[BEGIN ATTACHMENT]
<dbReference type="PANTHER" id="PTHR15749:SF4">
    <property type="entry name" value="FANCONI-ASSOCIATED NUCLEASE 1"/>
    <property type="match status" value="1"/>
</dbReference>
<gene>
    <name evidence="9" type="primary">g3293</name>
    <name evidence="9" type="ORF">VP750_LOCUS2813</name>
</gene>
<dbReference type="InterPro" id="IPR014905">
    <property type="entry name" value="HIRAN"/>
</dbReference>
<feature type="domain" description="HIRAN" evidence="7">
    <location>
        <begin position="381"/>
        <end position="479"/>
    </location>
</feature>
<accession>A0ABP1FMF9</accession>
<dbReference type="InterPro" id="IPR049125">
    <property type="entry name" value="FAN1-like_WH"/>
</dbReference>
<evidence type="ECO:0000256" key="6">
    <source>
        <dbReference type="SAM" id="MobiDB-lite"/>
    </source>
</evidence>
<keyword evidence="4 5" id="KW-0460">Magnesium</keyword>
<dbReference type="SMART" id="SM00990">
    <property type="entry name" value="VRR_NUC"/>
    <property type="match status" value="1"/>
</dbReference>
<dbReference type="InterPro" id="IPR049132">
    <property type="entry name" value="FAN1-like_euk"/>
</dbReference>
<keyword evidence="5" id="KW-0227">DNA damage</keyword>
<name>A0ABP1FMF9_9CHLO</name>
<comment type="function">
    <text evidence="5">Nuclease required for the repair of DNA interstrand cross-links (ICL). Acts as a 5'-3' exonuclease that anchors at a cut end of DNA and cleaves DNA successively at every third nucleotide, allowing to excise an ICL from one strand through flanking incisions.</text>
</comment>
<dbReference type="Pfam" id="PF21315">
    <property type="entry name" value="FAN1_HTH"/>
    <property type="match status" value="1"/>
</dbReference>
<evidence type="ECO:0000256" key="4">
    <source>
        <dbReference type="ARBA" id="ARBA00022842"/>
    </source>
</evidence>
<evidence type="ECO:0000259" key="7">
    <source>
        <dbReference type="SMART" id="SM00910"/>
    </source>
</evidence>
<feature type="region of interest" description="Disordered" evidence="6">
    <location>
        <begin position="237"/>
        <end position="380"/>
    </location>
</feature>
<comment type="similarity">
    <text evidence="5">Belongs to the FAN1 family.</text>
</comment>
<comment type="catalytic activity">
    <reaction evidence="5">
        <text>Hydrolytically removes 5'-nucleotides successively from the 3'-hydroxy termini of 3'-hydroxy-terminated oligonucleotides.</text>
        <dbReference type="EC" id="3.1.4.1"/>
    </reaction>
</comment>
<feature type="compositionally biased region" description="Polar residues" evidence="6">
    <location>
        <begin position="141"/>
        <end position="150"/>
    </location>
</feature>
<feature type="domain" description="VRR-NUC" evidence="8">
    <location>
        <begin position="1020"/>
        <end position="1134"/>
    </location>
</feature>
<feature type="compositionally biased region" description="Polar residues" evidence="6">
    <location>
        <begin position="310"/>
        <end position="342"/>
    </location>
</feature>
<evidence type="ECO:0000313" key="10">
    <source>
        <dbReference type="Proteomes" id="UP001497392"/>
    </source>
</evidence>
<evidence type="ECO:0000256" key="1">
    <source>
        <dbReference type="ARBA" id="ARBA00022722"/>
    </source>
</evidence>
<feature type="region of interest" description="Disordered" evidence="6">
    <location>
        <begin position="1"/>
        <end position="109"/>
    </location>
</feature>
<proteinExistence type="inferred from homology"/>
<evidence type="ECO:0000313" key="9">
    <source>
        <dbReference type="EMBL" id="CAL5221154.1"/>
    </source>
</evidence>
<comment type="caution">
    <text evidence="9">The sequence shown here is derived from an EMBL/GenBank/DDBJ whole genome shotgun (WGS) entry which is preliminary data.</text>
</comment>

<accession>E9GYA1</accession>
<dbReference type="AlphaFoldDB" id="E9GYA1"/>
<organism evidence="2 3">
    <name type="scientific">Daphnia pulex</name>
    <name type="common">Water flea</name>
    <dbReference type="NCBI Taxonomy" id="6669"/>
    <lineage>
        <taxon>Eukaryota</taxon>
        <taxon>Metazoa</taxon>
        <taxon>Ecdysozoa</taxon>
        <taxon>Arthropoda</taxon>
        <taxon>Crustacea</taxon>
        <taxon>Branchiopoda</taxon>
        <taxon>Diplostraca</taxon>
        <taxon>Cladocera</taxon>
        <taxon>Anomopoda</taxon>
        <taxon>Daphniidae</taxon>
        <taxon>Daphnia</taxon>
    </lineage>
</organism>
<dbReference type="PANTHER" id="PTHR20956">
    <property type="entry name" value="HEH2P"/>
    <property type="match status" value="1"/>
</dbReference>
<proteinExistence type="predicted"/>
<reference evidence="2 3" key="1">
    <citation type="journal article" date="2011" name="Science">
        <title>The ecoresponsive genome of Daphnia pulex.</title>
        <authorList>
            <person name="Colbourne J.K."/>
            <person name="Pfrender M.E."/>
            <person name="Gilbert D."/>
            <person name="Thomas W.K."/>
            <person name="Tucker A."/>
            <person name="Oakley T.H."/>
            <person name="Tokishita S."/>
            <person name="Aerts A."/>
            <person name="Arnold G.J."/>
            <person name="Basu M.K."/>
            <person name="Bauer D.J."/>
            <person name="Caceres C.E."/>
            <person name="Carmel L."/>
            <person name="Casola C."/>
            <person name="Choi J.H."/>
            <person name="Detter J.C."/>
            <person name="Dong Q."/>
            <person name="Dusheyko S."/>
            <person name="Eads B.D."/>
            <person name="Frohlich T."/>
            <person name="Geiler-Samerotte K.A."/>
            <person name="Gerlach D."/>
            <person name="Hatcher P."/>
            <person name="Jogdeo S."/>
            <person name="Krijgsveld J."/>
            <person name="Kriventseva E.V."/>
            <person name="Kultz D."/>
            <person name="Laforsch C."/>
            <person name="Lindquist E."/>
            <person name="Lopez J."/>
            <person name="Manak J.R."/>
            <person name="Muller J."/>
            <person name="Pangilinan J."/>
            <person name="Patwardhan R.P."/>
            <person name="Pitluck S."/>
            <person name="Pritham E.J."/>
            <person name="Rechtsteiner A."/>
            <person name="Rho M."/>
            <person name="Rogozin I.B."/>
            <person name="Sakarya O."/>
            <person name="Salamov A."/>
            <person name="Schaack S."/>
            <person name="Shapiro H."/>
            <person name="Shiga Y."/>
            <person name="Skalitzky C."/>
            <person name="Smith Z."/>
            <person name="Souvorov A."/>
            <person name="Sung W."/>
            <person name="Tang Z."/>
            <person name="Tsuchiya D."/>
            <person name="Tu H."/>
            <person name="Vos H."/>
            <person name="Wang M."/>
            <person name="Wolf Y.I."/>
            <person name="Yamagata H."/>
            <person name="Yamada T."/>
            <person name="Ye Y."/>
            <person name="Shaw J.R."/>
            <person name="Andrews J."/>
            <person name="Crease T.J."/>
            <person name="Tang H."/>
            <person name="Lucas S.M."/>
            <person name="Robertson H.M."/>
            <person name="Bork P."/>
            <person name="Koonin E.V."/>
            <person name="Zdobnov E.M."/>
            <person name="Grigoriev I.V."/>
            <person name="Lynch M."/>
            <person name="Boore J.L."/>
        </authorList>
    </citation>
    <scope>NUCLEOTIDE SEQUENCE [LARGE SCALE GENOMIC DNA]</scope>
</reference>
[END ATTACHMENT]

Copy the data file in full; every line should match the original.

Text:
<dbReference type="PANTHER" id="PTHR15749:SF4">
    <property type="entry name" value="FANCONI-ASSOCIATED NUCLEASE 1"/>
    <property type="match status" value="1"/>
</dbReference>
<gene>
    <name evidence="9" type="primary">g3293</name>
    <name evidence="9" type="ORF">VP750_LOCUS2813</name>
</gene>
<dbReference type="InterPro" id="IPR014905">
    <property type="entry name" value="HIRAN"/>
</dbReference>
<feature type="domain" description="HIRAN" evidence="7">
    <location>
        <begin position="381"/>
        <end position="479"/>
    </location>
</feature>
<accession>A0ABP1FMF9</accession>
<dbReference type="InterPro" id="IPR049125">
    <property type="entry name" value="FAN1-like_WH"/>
</dbReference>
<evidence type="ECO:0000256" key="6">
    <source>
        <dbReference type="SAM" id="MobiDB-lite"/>
    </source>
</evidence>
<keyword evidence="4 5" id="KW-0460">Magnesium</keyword>
<dbReference type="SMART" id="SM00990">
    <property type="entry name" value="VRR_NUC"/>
    <property type="match status" value="1"/>
</dbReference>
<dbReference type="InterPro" id="IPR049132">
    <property type="entry name" value="FAN1-like_euk"/>
</dbReference>
<keyword evidence="5" id="KW-0227">DNA damage</keyword>
<name>A0ABP1FMF9_9CHLO</name>
<comment type="function">
    <text evidence="5">Nuclease required for the repair of DNA interstrand cross-links (ICL). Acts as a 5'-3' exonuclease that anchors at a cut end of DNA and cleaves DNA successively at every third nucleotide, allowing to excise an ICL from one strand through flanking incisions.</text>
</comment>
<dbReference type="Pfam" id="PF21315">
    <property type="entry name" value="FAN1_HTH"/>
    <property type="match status" value="1"/>
</dbReference>
<evidence type="ECO:0000256" key="4">
    <source>
        <dbReference type="ARBA" id="ARBA00022842"/>
    </source>
</evidence>
<evidence type="ECO:0000259" key="7">
    <source>
        <dbReference type="SMART" id="SM00910"/>
    </source>
</evidence>
<feature type="region of interest" description="Disordered" evidence="6">
    <location>
        <begin position="237"/>
        <end position="380"/>
    </location>
</feature>
<comment type="similarity">
    <text evidence="5">Belongs to the FAN1 family.</text>
</comment>
<comment type="catalytic activity">
    <reaction evidence="5">
        <text>Hydrolytically removes 5'-nucleotides successively from the 3'-hydroxy termini of 3'-hydroxy-terminated oligonucleotides.</text>
        <dbReference type="EC" id="3.1.4.1"/>
    </reaction>
</comment>
<feature type="compositionally biased region" description="Polar residues" evidence="6">
    <location>
        <begin position="141"/>
        <end position="150"/>
    </location>
</feature>
<feature type="domain" description="VRR-NUC" evidence="8">
    <location>
        <begin position="1020"/>
        <end position="1134"/>
    </location>
</feature>
<feature type="compositionally biased region" description="Polar residues" evidence="6">
    <location>
        <begin position="310"/>
        <end position="342"/>
    </location>
</feature>
<evidence type="ECO:0000313" key="10">
    <source>
        <dbReference type="Proteomes" id="UP001497392"/>
    </source>
</evidence>
<evidence type="ECO:0000256" key="1">
    <source>
        <dbReference type="ARBA" id="ARBA00022722"/>
    </source>
</evidence>
<feature type="region of interest" description="Disordered" evidence="6">
    <location>
        <begin position="1"/>
        <end position="109"/>
    </location>
</feature>
<proteinExistence type="inferred from homology"/>
<evidence type="ECO:0000313" key="9">
    <source>
        <dbReference type="EMBL" id="CAL5221154.1"/>
    </source>
</evidence>
<comment type="caution">
    <text evidence="9">The sequence shown here is derived from an EMBL/GenBank/DDBJ whole genome shotgun (WGS) entry which is preliminary data.</text>
</comment>

<accession>E9GYA1</accession>
<dbReference type="AlphaFoldDB" id="E9GYA1"/>
<organism evidence="2 3">
    <name type="scientific">Daphnia pulex</name>
    <name type="common">Water flea</name>
    <dbReference type="NCBI Taxonomy" id="6669"/>
    <lineage>
        <taxon>Eukaryota</taxon>
        <taxon>Metazoa</taxon>
        <taxon>Ecdysozoa</taxon>
        <taxon>Arthropoda</taxon>
        <taxon>Crustacea</taxon>
        <taxon>Branchiopoda</taxon>
        <taxon>Diplostraca</taxon>
        <taxon>Cladocera</taxon>
        <taxon>Anomopoda</taxon>
        <taxon>Daphniidae</taxon>
        <taxon>Daphnia</taxon>
    </lineage>
</organism>
<dbReference type="PANTHER" id="PTHR20956">
    <property type="entry name" value="HEH2P"/>
    <property type="match status" value="1"/>
</dbReference>
<proteinExistence type="predicted"/>
<reference evidence="2 3" key="1">
    <citation type="journal article" date="2011" name="Science">
        <title>The ecoresponsive genome of Daphnia pulex.</title>
        <authorList>
            <person name="Colbourne J.K."/>
            <person name="Pfrender M.E."/>
            <person name="Gilbert D."/>
            <person name="Thomas W.K."/>
            <person name="Tucker A."/>
            <person name="Oakley T.H."/>
            <person name="Tokishita S."/>
            <person name="Aerts A."/>
            <person name="Arnold G.J."/>
            <person name="Basu M.K."/>
            <person name="Bauer D.J."/>
            <person name="Caceres C.E."/>
            <person name="Carmel L."/>
            <person name="Casola C."/>
            <person name="Choi J.H."/>
            <person name="Detter J.C."/>
            <person name="Dong Q."/>
            <person name="Dusheyko S."/>
            <person name="Eads B.D."/>
            <person name="Frohlich T."/>
            <person name="Geiler-Samerotte K.A."/>
            <person name="Gerlach D."/>
            <person name="Hatcher P."/>
            <person name="Jogdeo S."/>
            <person name="Krijgsveld J."/>
            <person name="Kriventseva E.V."/>
            <person name="Kultz D."/>
            <person name="Laforsch C."/>
            <person name="Lindquist E."/>
            <person name="Lopez J."/>
            <person name="Manak J.R."/>
            <person name="Muller J."/>
            <person name="Pangilinan J."/>
            <person name="Patwardhan R.P."/>
            <person name="Pitluck S."/>
            <person name="Pritham E.J."/>
            <person name="Rechtsteiner A."/>
            <person name="Rho M."/>
            <person name="Rogozin I.B."/>
            <person name="Sakarya O."/>
            <person name="Salamov A."/>
            <person name="Schaack S."/>
            <person name="Shapiro H."/>
            <person name="Shiga Y."/>
            <person name="Skalitzky C."/>
            <person name="Smith Z."/>
            <person name="Souvorov A."/>
            <person name="Sung W."/>
            <person name="Tang Z."/>
            <person name="Tsuchiya D."/>
            <person name="Tu H."/>
            <person name="Vos H."/>
            <person name="Wang M."/>
            <person name="Wolf Y.I."/>
            <person name="Yamagata H."/>
            <person name="Yamada T."/>
            <person name="Ye Y."/>
            <person name="Shaw J.R."/>
            <person name="Andrews J."/>
            <person name="Crease T.J."/>
            <person name="Tang H."/>
            <person name="Lucas S.M."/>
            <person name="Robertson H.M."/>
            <person name="Bork P."/>
            <person name="Koonin E.V."/>
            <person name="Zdobnov E.M."/>
            <person name="Grigoriev I.V."/>
            <person name="Lynch M."/>
            <person name="Boore J.L."/>
        </authorList>
    </citation>
    <scope>NUCLEOTIDE SEQUENCE [LARGE SCALE GENOMIC DNA]</scope>
</reference>